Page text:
The New Year has begun, work is ramping up again. The Criterion Zatoichi box set is designed to facilitate binge watching, but I know myself too well: familiarity can breed contempt, so I started leavening my Zatoichi-watching with other movies. We’ll get to those later; for now, here’s my latest Zatoichi watches:
Zatoichi the Outlaw (1967)
Right at the front, there it is, an announcement that this is the first movie by “Katsu Productions”. Star Shintaro Katsu had so much success with this series that he formed his own production company, which would continue on after the failure of Daiei, even producing two other popular series, Hanzo the Razor and Lone Wolf and Cub.
Outlaw is a pretty definite attempt to establish there’s been a change in management. As ever, Ichi manages to stumble into a conflict between two yakuza gangs. One, led once more by veteran heavy Tatsuo Endo, is using crooked dice games to bilk drought-stricken farmers of their money and, eventually, their land. The other, led by Boss Asagoro (Rentaro Mikuni), is more in line with what Ichi considers classic yakuza philosophy: live on the shadowy side of life, but look after the common man where you can. Endo is in league with the corrupt Inspector General Suga (Ko Nishimura), and continues to attempt to draw Asagoro into a war. To circumvent this, Ichi assassinates Endo, then goes on the lam for a year to escape the wrath of Suga.
This is unusual enough; usually the death of the bad Boss is at the end of the movie, and Ichi walks off into a gorgeous sunset, the entire story taking up maybe a week of subjective time. This time, though, we find Ichi keeping a low profile, falling in with a massage service filled with louts and fools, until word reaches the service that he is a wanted criminal, and Ichi hits the road once again, only to find out that in the interim, Sugo has made Asagoro the local constable, and the once-noble yakuza chief has fully gone over to the Dark Side.
An intriguing character throughout this is Shusui Ohara (Mizuho Suzuki), a fallen samurai who refuses to carry a sword. He is teaching the farmers about things like crop rotation and organizing into communes – let’s face it, he’s a socialist, and non-violent, to boot; another person who lays a guilt trip on Ichi for his swordplay. Fearing the growing popularity of this community organizer, Suga and Asagoro arrest him and accuse him of being an Imperialist, which is an executable crime under the shogunate.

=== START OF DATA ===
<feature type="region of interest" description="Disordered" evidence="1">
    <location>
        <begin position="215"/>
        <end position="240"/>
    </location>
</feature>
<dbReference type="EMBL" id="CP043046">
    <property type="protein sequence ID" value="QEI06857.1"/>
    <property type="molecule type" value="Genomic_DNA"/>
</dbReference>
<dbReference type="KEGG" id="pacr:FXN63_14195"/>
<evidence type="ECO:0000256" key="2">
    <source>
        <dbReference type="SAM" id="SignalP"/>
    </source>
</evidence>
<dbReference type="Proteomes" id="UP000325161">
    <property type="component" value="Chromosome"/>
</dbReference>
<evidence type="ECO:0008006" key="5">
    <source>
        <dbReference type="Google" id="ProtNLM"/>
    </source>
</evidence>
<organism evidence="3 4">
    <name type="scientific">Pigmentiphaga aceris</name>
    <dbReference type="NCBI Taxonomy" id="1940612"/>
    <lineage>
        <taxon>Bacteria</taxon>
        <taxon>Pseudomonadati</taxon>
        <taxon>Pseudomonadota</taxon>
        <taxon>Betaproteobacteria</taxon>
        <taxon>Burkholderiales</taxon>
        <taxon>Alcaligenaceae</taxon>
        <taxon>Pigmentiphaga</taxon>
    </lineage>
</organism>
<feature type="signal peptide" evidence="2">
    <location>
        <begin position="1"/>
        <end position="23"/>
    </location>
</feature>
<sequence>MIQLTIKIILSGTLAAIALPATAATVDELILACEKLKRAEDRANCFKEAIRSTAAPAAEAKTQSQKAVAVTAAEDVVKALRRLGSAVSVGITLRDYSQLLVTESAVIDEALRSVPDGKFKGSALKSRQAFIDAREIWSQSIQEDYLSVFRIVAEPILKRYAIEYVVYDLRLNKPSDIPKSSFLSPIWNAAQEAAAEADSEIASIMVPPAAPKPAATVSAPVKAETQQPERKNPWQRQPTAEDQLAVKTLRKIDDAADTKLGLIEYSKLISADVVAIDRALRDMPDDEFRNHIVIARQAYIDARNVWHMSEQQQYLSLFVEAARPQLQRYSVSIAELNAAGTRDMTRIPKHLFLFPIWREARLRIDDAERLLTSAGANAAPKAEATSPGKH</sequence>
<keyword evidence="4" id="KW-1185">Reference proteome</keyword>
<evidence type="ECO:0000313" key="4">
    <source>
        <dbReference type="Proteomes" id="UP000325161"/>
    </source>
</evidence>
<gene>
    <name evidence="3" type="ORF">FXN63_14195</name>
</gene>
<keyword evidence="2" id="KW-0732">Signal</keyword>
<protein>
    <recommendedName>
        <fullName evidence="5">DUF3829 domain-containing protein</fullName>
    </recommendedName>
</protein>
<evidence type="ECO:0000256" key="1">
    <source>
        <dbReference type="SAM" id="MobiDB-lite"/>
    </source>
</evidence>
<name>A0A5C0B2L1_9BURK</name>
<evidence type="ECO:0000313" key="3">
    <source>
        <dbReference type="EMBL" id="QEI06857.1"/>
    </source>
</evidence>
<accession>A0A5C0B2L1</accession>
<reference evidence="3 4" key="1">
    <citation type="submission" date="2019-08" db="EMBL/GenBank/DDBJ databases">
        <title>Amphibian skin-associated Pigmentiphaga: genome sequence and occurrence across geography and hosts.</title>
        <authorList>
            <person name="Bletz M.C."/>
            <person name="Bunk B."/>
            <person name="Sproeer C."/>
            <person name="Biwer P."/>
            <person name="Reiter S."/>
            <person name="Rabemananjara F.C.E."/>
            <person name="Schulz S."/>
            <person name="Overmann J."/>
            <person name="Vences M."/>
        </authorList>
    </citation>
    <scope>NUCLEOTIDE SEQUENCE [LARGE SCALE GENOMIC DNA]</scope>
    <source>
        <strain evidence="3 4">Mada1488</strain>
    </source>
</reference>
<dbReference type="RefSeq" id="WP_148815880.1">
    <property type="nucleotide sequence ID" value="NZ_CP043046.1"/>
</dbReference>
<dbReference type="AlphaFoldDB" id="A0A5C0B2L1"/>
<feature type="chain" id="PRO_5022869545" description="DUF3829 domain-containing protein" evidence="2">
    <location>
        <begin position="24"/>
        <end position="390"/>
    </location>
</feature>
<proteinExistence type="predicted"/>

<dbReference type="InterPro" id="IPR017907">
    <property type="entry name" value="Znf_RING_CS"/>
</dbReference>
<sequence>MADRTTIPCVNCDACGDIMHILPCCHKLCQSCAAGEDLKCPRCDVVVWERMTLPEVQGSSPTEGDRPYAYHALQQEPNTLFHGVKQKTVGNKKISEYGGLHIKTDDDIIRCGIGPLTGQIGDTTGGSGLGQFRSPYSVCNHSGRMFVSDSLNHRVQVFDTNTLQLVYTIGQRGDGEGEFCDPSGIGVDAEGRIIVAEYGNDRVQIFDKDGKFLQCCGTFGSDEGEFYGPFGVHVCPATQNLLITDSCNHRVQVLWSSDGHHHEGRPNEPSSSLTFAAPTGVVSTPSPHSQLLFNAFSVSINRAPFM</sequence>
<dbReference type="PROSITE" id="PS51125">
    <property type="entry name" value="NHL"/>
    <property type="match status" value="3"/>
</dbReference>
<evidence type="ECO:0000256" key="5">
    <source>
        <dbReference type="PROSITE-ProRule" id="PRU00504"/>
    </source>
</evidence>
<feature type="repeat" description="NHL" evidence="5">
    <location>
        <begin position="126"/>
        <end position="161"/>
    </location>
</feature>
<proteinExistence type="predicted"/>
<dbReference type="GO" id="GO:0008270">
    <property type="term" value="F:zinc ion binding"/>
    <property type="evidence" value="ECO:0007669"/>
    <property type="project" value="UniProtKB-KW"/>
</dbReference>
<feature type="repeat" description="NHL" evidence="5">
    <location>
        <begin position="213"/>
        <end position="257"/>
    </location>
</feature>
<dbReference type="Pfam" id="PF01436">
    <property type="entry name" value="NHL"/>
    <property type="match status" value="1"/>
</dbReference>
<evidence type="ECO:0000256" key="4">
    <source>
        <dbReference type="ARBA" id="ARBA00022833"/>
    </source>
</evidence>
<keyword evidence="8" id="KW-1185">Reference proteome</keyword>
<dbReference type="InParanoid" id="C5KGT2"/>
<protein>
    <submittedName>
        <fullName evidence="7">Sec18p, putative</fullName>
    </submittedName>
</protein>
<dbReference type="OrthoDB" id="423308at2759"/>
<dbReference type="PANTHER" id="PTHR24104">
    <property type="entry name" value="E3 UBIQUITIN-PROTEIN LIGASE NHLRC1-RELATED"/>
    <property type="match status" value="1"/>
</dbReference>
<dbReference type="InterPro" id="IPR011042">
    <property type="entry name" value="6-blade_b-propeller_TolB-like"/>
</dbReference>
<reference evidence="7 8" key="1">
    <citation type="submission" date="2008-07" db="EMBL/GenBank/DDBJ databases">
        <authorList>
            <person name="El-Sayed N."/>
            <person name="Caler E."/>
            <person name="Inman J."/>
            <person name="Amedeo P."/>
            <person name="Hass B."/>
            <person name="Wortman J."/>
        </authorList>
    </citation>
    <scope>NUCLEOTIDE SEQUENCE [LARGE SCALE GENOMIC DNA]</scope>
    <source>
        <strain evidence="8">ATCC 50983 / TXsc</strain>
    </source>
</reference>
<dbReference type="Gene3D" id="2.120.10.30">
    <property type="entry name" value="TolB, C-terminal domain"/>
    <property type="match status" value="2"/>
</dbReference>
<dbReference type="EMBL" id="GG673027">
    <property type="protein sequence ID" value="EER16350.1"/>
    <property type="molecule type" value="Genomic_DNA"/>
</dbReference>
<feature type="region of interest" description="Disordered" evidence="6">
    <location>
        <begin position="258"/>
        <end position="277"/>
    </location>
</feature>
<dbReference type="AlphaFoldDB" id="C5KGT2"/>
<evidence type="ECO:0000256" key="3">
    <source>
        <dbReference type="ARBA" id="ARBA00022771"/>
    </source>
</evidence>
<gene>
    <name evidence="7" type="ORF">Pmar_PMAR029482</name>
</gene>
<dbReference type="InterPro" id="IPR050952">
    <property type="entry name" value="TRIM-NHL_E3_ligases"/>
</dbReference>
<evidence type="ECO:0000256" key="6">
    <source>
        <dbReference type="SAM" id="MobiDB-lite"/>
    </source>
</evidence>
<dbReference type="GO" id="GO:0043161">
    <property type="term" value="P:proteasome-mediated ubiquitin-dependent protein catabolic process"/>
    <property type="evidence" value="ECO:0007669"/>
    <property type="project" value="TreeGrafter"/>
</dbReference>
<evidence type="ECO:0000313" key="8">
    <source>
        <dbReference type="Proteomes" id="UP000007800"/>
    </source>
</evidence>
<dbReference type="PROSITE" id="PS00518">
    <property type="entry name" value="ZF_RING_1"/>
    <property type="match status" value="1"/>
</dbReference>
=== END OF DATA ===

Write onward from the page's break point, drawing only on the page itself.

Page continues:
So after his final showdown with the traitorous Asagoro (and it is thanks to Rentaro Mikuni’s talent and this new production regime’s sensibilities that we’re kept guessing as to Asagoro’s true intentions until the bitter, bloody end), Ichi must still rescue Ohara, giving the movie its most indelible image: the organized farmers carrying the wounded Ichi on a wooden panel in an enforced march through the countryside to intercept the transport carrying him to his death. Because the villagers, at least, realize that only Ichi has the skills to save their savior. True to form, after he is released, Ohara says, “So, you spilled blood on the land after all.” To which Ichi replies, “Yeah, but the land needs you,” and then, probably tired of this hippie bullshit, limps off, the farmers yelling their thanks but not offering him as much as a band-aid.
The Outlaw is the most political Zatoichi movie yet, and that lends it a philosophical complexity that oddly, I find I almost resent. It also shows Ichi at his most fallible, and there is only so much of the harm he causes in this story that can undone by more harm. I am apparently a simple, brutish lout who likes his stories black and white; more likely, Katsu had been thinking for some time that it was time for his franchise to grow up and deal with some of the ramifications of the avenging angel act. He’d tried to do this with Zatoichi’s Pilgrimage, but was outvoted by the studio heads at Daiei. Now his own boss, he could plumb the additional depths the series required to continue successfully.
Zatoichi Challenged (1967)
With his usual impeccable timing, Ichi shares a room at a crowded inn with a dying woman, and promises to take her son to his father, an artist who lives in another village. First the two fall in with a traveling troupe of actors, an odd interlude that serves mainly, it seems, to spotlight the vocals of one of the actresses. This light diversion serves, at the very least, to introduce the fact that a local yakuza Boss named Gonzo (quiet, Thompson fans) is forcibly taking over the territory of the nicer Boss who’s been hosting the actors for years. The troupe’s troubles with Gonzo also serve to reintroduce a mysterious samurai from the prelude of the movie, Akazuka (Jushiro Konoe), whose wanderings will intersect Ichi’s with greater frequency.
Ichi tracks the artist, Shokichi, to a potter, where he was serving as an apprentice until he vanished a year before. The potter mutters about him hanging around Gonzo’s gambling dens before his disappearance, and thus detective Ichi goes to work, with a surprising amount of that work accomplished thanks to an impromptu massage appointment.